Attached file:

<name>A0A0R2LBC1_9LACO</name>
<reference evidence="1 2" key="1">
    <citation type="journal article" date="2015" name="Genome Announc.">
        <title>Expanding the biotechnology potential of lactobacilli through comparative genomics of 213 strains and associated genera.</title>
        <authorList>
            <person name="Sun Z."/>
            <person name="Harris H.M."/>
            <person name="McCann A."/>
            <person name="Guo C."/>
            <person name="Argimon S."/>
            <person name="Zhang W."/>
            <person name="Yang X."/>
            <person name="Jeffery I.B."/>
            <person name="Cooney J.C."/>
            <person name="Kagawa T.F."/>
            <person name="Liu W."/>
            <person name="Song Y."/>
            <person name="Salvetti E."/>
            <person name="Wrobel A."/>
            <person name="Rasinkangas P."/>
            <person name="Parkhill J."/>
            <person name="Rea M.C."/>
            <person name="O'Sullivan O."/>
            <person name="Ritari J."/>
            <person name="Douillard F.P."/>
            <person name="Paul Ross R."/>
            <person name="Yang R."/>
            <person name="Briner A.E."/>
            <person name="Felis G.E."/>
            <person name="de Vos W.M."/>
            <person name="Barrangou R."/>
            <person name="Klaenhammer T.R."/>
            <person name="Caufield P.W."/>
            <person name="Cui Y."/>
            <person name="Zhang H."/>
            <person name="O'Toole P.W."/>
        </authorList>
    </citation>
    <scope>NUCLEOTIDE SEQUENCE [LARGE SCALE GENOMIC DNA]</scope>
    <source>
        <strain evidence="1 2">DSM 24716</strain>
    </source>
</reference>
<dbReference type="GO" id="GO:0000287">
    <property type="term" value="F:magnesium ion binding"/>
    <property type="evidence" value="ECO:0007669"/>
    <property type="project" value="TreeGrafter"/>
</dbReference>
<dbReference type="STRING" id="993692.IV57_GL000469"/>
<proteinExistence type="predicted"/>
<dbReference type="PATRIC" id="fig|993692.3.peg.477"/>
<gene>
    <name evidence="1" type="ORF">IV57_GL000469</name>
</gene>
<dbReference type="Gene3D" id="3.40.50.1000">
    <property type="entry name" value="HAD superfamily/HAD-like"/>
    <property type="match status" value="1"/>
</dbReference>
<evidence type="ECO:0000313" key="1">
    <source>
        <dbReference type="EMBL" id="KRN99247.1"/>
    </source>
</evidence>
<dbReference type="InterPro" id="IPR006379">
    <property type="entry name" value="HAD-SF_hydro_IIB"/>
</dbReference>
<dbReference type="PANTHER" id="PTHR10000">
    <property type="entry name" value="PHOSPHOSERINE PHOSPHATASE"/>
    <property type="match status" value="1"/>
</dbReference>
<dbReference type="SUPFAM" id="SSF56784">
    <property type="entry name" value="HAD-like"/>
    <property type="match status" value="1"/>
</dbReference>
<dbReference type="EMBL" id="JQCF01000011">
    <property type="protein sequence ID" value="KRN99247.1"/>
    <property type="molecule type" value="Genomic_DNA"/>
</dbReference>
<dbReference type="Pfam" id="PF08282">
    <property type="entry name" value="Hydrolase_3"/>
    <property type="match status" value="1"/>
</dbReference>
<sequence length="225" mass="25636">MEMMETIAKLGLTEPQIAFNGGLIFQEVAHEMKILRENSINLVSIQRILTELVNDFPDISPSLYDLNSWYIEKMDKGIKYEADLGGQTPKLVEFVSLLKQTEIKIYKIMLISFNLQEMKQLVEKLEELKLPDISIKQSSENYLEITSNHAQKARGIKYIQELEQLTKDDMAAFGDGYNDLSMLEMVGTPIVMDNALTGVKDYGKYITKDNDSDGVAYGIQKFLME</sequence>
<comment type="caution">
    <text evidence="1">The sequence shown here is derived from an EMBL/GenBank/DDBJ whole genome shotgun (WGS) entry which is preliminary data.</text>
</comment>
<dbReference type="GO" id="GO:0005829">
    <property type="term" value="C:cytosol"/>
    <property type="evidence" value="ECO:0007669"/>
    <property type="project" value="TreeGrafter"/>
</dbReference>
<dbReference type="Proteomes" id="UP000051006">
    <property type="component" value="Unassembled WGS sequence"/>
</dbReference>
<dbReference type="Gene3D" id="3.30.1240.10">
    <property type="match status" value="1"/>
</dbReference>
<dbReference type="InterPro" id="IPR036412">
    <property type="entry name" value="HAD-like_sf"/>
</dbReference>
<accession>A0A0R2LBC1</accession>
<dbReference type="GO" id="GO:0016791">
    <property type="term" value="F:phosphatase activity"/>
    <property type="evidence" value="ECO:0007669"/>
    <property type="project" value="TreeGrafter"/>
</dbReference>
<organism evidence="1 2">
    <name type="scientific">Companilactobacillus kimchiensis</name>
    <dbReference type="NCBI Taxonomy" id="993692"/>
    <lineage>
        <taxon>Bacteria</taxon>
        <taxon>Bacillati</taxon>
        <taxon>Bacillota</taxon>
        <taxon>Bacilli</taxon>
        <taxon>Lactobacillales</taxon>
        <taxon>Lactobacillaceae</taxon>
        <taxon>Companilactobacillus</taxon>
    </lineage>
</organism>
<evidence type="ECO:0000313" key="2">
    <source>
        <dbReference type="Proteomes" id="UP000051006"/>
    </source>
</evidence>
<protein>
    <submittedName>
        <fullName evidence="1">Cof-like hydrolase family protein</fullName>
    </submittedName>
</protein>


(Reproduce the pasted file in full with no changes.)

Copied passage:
<name>A0A0R2LBC1_9LACO</name>
<reference evidence="1 2" key="1">
    <citation type="journal article" date="2015" name="Genome Announc.">
        <title>Expanding the biotechnology potential of lactobacilli through comparative genomics of 213 strains and associated genera.</title>
        <authorList>
            <person name="Sun Z."/>
            <person name="Harris H.M."/>
            <person name="McCann A."/>
            <person name="Guo C."/>
            <person name="Argimon S."/>
            <person name="Zhang W."/>
            <person name="Yang X."/>
            <person name="Jeffery I.B."/>
            <person name="Cooney J.C."/>
            <person name="Kagawa T.F."/>
            <person name="Liu W."/>
            <person name="Song Y."/>
            <person name="Salvetti E."/>
            <person name="Wrobel A."/>
            <person name="Rasinkangas P."/>
            <person name="Parkhill J."/>
            <person name="Rea M.C."/>
            <person name="O'Sullivan O."/>
            <person name="Ritari J."/>
            <person name="Douillard F.P."/>
            <person name="Paul Ross R."/>
            <person name="Yang R."/>
            <person name="Briner A.E."/>
            <person name="Felis G.E."/>
            <person name="de Vos W.M."/>
            <person name="Barrangou R."/>
            <person name="Klaenhammer T.R."/>
            <person name="Caufield P.W."/>
            <person name="Cui Y."/>
            <person name="Zhang H."/>
            <person name="O'Toole P.W."/>
        </authorList>
    </citation>
    <scope>NUCLEOTIDE SEQUENCE [LARGE SCALE GENOMIC DNA]</scope>
    <source>
        <strain evidence="1 2">DSM 24716</strain>
    </source>
</reference>
<dbReference type="GO" id="GO:0000287">
    <property type="term" value="F:magnesium ion binding"/>
    <property type="evidence" value="ECO:0007669"/>
    <property type="project" value="TreeGrafter"/>
</dbReference>
<dbReference type="STRING" id="993692.IV57_GL000469"/>
<proteinExistence type="predicted"/>
<dbReference type="PATRIC" id="fig|993692.3.peg.477"/>
<gene>
    <name evidence="1" type="ORF">IV57_GL000469</name>
</gene>
<dbReference type="Gene3D" id="3.40.50.1000">
    <property type="entry name" value="HAD superfamily/HAD-like"/>
    <property type="match status" value="1"/>
</dbReference>
<evidence type="ECO:0000313" key="1">
    <source>
        <dbReference type="EMBL" id="KRN99247.1"/>
    </source>
</evidence>
<dbReference type="InterPro" id="IPR006379">
    <property type="entry name" value="HAD-SF_hydro_IIB"/>
</dbReference>
<dbReference type="PANTHER" id="PTHR10000">
    <property type="entry name" value="PHOSPHOSERINE PHOSPHATASE"/>
    <property type="match status" value="1"/>
</dbReference>
<dbReference type="SUPFAM" id="SSF56784">
    <property type="entry name" value="HAD-like"/>
    <property type="match status" value="1"/>
</dbReference>
<dbReference type="EMBL" id="JQCF01000011">
    <property type="protein sequence ID" value="KRN99247.1"/>
    <property type="molecule type" value="Genomic_DNA"/>
</dbReference>
<dbReference type="Pfam" id="PF08282">
    <property type="entry name" value="Hydrolase_3"/>
    <property type="match status" value="1"/>
</dbReference>
<sequence length="225" mass="25636">MEMMETIAKLGLTEPQIAFNGGLIFQEVAHEMKILRENSINLVSIQRILTELVNDFPDISPSLYDLNSWYIEKMDKGIKYEADLGGQTPKLVEFVSLLKQTEIKIYKIMLISFNLQEMKQLVEKLEELKLPDISIKQSSENYLEITSNHAQKARGIKYIQELEQLTKDDMAAFGDGYNDLSMLEMVGTPIVMDNALTGVKDYGKYITKDNDSDGVAYGIQKFLME</sequence>
<comment type="caution">
    <text evidence="1">The sequence shown here is derived from an EMBL/GenBank/DDBJ whole genome shotgun (WGS) entry which is preliminary data.</text>
</comment>
<dbReference type="GO" id="GO:0005829">
    <property type="term" value="C:cytosol"/>
    <property type="evidence" value="ECO:0007669"/>
    <property type="project" value="TreeGrafter"/>
</dbReference>
<dbReference type="Proteomes" id="UP000051006">
    <property type="component" value="Unassembled WGS sequence"/>
</dbReference>
<dbReference type="Gene3D" id="3.30.1240.10">
    <property type="match status" value="1"/>
</dbReference>
<dbReference type="InterPro" id="IPR036412">
    <property type="entry name" value="HAD-like_sf"/>
</dbReference>
<accession>A0A0R2LBC1</accession>
<dbReference type="GO" id="GO:0016791">
    <property type="term" value="F:phosphatase activity"/>
    <property type="evidence" value="ECO:0007669"/>
    <property type="project" value="TreeGrafter"/>
</dbReference>
<organism evidence="1 2">
    <name type="scientific">Companilactobacillus kimchiensis</name>
    <dbReference type="NCBI Taxonomy" id="993692"/>
    <lineage>
        <taxon>Bacteria</taxon>
        <taxon>Bacillati</taxon>
        <taxon>Bacillota</taxon>
        <taxon>Bacilli</taxon>
        <taxon>Lactobacillales</taxon>
        <taxon>Lactobacillaceae</taxon>
        <taxon>Companilactobacillus</taxon>
    </lineage>
</organism>
<evidence type="ECO:0000313" key="2">
    <source>
        <dbReference type="Proteomes" id="UP000051006"/>
    </source>
</evidence>
<protein>
    <submittedName>
        <fullName evidence="1">Cof-like hydrolase family protein</fullName>
    </submittedName>
</protein>